Like many other families in quarantine, we’ve pulled out a lot of board and card games lately to try to stem the ever-present easy tug of screens. One evening we were playing Candyland, and my 4-year-daughter, Lark, pulled the “Plumpy” card when she was about 10 moves away from winning, sending her back to the beginning of the game-board.
“I hate this game!” she raged, throwing the Plumpy card onto the ground.
“Lark, it’s just a game. It’s not a big deal…”
“Yes, it is! I want to win! Now I have to go all the way back to the beginning!”
“But you never know what will happen next…and, besides, you won the last game…”
“I want to win this game!”
“Well, that’s not fair to the rest of us. Sometimes you win and sometimes you lose.”
“I’m never playing this game again! I hate Candyland!” and she stormed out of them room.
I spent the evening feeling like I hadn’t done a very good job of parenting. Losing was part of life, and my kid was a poor sport. How was I going to teach her to be graceful loser, or at least not to take these family board games so seriously?
Let’s be honest, though. Pulling plumpy sucks. There is no way around it. You think you are doing well in one spot, possibly even winning, and the next second you are way back at the beginning of the game with a whole different outlook on the candy world around you and your place within it.
And unfortunately, “pulling plumpy” is something that continues to happen to us in life outside of the innocent board game. In some ways, don’t we all feel like we just “pulled plumpy” with this global pandemic?
Before Covid-19, my most recent “pulling plumpy” moment was in 2019 when I had a rare reaction to an antibiotic that triggered a systemic autoimmune reaction from which I am still trying to recover. It wasn’t anyone’s fault. It was bad luck. Pulling plumpy.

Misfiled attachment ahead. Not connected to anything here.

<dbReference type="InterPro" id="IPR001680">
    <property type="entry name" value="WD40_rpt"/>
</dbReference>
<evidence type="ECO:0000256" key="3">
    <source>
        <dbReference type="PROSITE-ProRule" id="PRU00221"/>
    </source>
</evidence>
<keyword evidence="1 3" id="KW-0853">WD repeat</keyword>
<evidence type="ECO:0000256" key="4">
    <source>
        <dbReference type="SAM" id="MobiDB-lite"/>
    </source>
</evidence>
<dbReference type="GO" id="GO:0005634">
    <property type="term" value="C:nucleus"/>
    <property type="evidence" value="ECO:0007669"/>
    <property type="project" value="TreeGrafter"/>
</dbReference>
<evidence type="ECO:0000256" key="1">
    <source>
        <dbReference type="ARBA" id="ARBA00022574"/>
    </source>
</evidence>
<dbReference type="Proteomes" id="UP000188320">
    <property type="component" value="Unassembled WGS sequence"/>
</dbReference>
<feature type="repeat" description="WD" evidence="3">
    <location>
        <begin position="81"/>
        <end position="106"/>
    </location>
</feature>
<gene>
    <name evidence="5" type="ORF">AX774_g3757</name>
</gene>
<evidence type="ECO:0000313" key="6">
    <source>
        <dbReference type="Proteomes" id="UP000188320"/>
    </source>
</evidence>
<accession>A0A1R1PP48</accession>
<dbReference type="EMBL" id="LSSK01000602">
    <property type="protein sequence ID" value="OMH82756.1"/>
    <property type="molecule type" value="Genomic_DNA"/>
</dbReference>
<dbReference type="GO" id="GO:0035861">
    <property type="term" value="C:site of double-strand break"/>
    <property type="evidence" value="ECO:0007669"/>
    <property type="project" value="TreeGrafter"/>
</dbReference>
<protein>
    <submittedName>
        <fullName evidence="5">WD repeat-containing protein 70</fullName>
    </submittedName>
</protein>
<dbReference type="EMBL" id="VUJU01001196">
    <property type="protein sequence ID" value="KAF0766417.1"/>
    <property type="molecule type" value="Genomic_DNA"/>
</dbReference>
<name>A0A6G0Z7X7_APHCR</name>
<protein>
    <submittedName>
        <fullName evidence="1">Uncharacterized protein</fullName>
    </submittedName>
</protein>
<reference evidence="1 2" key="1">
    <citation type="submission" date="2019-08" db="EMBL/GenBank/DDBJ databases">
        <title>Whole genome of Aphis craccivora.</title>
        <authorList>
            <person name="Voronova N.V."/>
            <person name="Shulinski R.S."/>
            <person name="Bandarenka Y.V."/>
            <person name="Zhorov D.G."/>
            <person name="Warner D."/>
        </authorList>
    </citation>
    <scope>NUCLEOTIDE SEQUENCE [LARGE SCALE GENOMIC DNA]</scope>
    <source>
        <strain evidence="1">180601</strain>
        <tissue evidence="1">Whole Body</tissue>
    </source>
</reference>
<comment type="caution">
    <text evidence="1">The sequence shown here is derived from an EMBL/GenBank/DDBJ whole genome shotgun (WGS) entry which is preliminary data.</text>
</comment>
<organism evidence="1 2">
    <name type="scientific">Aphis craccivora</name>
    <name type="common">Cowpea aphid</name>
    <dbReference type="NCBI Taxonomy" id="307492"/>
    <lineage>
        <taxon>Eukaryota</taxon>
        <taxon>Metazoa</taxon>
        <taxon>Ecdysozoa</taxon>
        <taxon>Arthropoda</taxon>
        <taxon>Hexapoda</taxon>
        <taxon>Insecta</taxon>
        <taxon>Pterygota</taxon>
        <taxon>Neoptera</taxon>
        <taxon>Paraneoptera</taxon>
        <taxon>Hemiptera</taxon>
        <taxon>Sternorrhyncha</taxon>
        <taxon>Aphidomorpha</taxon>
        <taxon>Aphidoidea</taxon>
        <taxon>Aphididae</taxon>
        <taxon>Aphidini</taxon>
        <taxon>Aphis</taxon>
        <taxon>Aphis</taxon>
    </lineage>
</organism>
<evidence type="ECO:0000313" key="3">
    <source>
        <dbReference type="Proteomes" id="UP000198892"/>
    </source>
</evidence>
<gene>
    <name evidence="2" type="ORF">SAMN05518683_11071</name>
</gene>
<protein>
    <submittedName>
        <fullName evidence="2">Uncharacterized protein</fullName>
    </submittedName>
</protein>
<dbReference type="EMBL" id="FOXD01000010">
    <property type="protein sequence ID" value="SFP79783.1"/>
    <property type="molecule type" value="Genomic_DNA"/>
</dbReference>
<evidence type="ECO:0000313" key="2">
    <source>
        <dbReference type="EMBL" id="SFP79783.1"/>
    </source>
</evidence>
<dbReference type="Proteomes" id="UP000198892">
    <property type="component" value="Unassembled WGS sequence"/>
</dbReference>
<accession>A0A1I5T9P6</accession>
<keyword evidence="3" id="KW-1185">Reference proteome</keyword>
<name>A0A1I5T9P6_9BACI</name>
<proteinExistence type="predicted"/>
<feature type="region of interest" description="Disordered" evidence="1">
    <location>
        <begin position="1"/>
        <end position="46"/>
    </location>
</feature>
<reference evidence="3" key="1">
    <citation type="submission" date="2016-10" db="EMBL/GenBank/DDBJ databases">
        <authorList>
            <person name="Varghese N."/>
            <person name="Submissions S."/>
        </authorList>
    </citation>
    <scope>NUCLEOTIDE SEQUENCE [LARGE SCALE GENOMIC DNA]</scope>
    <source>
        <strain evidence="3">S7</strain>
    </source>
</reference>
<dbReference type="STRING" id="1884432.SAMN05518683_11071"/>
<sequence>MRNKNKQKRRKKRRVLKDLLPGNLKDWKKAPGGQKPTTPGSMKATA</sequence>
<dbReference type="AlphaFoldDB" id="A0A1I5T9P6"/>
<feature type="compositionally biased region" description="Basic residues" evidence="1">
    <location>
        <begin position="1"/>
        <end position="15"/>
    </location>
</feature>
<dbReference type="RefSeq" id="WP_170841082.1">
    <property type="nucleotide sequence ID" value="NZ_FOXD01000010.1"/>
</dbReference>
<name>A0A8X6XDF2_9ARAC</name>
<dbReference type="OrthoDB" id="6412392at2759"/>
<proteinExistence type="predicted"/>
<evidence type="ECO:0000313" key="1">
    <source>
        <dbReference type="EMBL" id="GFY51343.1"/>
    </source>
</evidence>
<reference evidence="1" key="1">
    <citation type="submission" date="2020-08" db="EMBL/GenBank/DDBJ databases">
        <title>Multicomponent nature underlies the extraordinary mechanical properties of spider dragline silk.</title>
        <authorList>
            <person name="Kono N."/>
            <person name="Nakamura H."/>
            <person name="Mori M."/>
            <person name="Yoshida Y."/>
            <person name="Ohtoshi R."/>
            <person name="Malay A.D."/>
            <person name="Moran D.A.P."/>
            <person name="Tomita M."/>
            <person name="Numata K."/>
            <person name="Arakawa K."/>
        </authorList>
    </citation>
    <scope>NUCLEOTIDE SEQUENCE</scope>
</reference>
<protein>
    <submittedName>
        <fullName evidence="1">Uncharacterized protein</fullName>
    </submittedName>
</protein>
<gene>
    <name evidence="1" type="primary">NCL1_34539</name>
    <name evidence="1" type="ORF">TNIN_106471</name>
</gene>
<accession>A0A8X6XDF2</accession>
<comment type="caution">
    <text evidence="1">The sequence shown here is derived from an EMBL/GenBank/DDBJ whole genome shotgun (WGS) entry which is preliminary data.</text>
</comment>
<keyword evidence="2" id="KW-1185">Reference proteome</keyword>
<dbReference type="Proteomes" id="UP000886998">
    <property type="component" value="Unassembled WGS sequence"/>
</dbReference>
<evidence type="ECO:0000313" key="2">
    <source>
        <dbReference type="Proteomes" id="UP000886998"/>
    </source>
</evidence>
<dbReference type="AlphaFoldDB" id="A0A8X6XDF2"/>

I’m sure you can think of a “pulling plumpy” moment in your own life. You injure yourself before a huge sporting event for which you have been training for years. Pulling plumpy.
Your best friend’s family has to move across the country. Pulling plumpy.
You suddenly get laid off from your job. Pulling plumpy.
A global pandemic rages across the globe and locks the rest of us in quarantine indefinitely. Travel cancelled. Plans changed. Structures upended. Our favorite places closed. Paychecks stopped. Shelves bare. Our friends and family kept away. Pulling plumpy.
And honestly, I’m not much cooler and calmer than my 4-year-old daughter. I’ve had my moments. I’ve yelled at my kids and cried taking the garbage out in the dark, hoping no one can hear or see me. I’ve had shaking “I-can’t-keep-this-up” moments after a string of days where I haven’t had a single moment to myself. I’ve cursed in the 4th grocery I tried only to find the flour shelves bare.
I fucking hate Candyland.
The other day I was cleaning up in the yard and noticed green shoots pushing through the ground in places where I had no idea that there had been anything living. The snow had retreated leaving bare brown dirt, and then suddenly life began to emerge. As I cleared the dead leaf litter from around the green shoots, I thought about how amazing it is that these plants have found a way to stay alive deep under the cold ground all winter. In a way, they had been in a type of self-quarantine, alone but safe, waiting for signs that it was safe to come out and grow again.
When I am not having privileged-tantrums about no personal time, space or the right groceries, I think about the people yesterday, today, and tomorrow who are dying of Covid-19. The people who are going to have to be removed from ventilators to make room for younger patients because there isn’t enough equipment to give everyone their full opportunity to survive. The people who live alone and get sick and never make it to a hospital to receive care. The people whose lungs are more susceptible because they already were victims of environmental injustice, living in areas with poor air quality. The people who are not given a second chance. The people who are no longer going to be on the game-board.
Some people are really upset about the social distancing, about the effects on the economy, and about the inconvenience of it all. But, for those of us who are not gravely ill, or worse, I think we all have to keep in mind how lucky we are to have just “pulled plumpy.”
No matter how hard it is now, we aren’t out of the game, and we still have a chance to move forward again. We still have our roots, and we can push through the dirt when the timing is right.